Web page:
The word for rise Jesus uses here is the same word used for Christ being raised from the dead. In Romans 6, St. Paul teaches us that as many of us as were baptized into Christ were baptized into His death, we were buried therefore with Him through Baptism into death, in order that just as Christ was raised from the dead by the glory of the Father, we too might walk in newness of life. The word Jesus used for walk, περιπατέω (peripateo) is the same word St. Paul uses for to walk in newness of life in Romans 6. It is the same word St. Paul uses for no longer walking as the gentiles do, but to walk in a manner worthy of the calling to which you have been called (Ephesians 4:17, 1).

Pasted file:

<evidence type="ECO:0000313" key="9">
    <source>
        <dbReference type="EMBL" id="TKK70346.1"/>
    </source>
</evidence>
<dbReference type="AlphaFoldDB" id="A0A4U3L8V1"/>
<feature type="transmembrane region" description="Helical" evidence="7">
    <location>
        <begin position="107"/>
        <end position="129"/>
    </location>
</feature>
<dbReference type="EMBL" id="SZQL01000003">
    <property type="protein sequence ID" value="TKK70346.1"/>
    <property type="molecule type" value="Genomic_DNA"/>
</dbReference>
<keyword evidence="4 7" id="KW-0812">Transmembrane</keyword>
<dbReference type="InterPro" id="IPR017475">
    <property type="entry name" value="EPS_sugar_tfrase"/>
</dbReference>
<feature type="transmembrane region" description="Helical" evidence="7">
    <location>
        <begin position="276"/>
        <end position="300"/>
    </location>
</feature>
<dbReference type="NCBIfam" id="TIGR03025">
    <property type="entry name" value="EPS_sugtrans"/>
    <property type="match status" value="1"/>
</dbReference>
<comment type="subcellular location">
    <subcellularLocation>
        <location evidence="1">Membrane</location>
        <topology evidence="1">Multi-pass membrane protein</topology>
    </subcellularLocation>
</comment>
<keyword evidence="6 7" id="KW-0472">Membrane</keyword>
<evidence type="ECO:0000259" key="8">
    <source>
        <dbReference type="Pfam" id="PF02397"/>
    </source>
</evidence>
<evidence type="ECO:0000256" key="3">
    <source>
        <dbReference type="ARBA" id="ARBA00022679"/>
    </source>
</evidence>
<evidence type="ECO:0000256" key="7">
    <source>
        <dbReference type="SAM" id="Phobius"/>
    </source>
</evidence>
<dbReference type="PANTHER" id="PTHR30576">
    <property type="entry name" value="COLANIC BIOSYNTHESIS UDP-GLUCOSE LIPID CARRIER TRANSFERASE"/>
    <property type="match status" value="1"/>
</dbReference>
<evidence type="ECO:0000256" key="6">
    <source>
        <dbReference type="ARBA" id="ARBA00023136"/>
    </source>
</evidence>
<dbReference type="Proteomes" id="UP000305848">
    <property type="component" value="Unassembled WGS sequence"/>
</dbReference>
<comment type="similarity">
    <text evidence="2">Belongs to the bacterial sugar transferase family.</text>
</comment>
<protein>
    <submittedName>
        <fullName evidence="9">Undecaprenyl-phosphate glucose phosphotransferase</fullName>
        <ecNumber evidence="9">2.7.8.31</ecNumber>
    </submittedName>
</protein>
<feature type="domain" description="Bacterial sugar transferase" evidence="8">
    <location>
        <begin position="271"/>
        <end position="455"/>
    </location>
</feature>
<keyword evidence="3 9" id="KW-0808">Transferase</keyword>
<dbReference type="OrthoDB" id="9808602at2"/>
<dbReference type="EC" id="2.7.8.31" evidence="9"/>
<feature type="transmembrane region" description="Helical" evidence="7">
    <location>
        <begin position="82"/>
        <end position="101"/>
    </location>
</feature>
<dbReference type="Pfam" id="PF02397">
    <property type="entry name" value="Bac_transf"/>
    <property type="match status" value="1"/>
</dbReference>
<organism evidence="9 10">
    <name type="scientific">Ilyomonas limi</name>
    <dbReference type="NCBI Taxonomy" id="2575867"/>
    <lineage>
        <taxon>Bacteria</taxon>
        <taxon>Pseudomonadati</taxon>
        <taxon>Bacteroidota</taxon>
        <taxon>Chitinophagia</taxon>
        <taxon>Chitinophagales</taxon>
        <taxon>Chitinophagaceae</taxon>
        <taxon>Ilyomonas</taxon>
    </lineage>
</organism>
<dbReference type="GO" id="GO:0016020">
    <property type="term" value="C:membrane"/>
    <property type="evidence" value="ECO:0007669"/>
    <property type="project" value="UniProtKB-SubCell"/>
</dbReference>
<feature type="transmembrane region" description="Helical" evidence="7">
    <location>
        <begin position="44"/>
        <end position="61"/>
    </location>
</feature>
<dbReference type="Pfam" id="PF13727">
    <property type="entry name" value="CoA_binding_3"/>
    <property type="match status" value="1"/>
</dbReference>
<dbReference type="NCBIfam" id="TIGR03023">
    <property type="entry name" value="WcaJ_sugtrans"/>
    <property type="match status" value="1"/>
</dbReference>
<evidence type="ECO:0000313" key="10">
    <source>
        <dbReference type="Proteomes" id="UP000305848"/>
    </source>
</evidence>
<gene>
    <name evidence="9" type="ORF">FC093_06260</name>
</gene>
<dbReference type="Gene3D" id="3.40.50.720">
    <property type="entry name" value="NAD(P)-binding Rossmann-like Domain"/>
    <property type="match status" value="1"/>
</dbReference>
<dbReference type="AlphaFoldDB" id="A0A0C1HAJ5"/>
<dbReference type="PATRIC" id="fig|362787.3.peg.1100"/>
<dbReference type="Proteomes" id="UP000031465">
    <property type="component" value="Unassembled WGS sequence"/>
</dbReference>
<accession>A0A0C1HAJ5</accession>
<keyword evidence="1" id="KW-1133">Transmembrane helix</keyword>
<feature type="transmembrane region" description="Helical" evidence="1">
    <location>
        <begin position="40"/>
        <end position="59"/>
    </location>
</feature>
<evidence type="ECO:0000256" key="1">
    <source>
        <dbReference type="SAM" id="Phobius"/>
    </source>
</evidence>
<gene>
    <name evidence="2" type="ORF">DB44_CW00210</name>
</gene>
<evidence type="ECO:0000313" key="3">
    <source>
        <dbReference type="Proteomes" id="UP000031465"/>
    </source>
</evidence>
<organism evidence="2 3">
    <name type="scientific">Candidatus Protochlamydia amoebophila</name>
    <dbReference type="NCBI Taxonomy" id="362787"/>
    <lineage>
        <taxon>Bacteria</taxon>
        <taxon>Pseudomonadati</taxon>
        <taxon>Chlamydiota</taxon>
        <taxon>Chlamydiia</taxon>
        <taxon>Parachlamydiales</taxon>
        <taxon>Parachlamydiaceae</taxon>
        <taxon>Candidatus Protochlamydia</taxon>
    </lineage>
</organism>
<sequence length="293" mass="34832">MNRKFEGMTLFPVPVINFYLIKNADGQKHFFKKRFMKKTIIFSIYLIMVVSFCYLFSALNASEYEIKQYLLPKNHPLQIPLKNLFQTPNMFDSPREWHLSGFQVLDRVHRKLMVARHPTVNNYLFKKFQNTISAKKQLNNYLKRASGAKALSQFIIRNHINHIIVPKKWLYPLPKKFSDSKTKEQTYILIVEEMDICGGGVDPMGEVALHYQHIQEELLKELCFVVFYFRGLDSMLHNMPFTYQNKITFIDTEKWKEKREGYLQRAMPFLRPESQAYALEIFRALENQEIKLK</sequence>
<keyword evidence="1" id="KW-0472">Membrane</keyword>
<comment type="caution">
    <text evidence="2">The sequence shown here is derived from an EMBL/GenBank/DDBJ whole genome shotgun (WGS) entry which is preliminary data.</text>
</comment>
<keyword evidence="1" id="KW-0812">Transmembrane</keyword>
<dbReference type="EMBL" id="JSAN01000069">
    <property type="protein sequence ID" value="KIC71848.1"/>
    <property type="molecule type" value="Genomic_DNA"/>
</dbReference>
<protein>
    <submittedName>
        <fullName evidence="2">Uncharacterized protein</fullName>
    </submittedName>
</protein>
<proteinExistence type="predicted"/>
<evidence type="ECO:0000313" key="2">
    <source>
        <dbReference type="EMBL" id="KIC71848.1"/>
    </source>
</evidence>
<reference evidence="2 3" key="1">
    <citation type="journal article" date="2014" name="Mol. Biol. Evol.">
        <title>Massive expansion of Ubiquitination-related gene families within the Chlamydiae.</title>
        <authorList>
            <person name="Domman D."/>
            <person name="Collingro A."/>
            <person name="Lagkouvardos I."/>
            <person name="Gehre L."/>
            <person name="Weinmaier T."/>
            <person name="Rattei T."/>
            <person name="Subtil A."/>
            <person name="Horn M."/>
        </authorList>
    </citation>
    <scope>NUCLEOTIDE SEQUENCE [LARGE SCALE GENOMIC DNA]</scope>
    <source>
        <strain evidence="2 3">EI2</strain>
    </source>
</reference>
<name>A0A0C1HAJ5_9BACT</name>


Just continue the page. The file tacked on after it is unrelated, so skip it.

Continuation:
Yet, we think this is impossible. We think Christ can forgive our sins, but we don’t think he can give us power to set aside our old sinful self and walk in newness of life. We believe that God can tell us that our sins are forgiven, but he can’t lead us to reform our lives. But which is easier, to say, “I forgive you all your sins,” or to say, “stop misusing God’s name”? Which is easier, to say, “I forgive you all your sins,” or to say, “stop skipping church and ignoring God’s preaching”? Which is easier, to say, “I forgive you all your sins,” or to say, “be reconciled with the person you are mad at”? Which is easier, to say, “I forgive you all your sins,” or to say, “stop looking at smut on the internet and TV”? Which is easier, to say, “I forgive you all your sins,” or to say, “speak kindly to your neighbor and forgive those who sin against you”? We think the former is easy to say, but the latter is impossible. Yet, that same power, which forgives our sins, also causes our old self to die and our new self to rise and walk!